The prime minister told journalists that he was personally in favour of allowing dual citizenship in more cases, without naming specific groups of people. The amendment should be proposed by legal experts, however, he noted.
“We need a preparation period to avoid making mistakes in a hurry. We need to do explanatory work for the public to be fully informed on why the referendum is being organized. We could do this by the next Seimas elections,” Butkevičius said.
The current legislation in Lithuania allows dual citizenship only for people who left the country during the Soviet occupation as well as their descendants. But it’s not allowed for people who left after Lithuania restored independence in 1990.
Butkevičius did not comment as yet on which groups of people would be allowed to remain citizens of Lithuania and a foreign country at the same time.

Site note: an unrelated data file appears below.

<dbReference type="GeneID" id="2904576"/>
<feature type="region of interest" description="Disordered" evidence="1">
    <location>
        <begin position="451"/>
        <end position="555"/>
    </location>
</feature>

“Legal experts should explain it and suggest what amendments should be adopted and what rights it would give to those people who could have a second citizenship,” the prime minister said.
The Constitutional Court of Lithuania has clarified that the liberalization of dual citizenship is not possible without amending the Constitution, which requires a referendum. Under Lithuanian law, such amendments could be adopted if more than half of all voters backed them.
The Speaker of the Seimas and leader of the Labour Party, Loreta Graužinienė, has also expressed support for the idea of holding a referendum on dual citizenship alongside general elections.
Liberalization supporters say the legalization of dual citizenship is needed to help expatriates to preserve ties with Lithuania.
Meanwhile critics say citizens should pledge loyalty to only one state. They also fear that representatives of ethnic minorities in Lithuania might seek foreign citizenship and Russia can take advantage of that.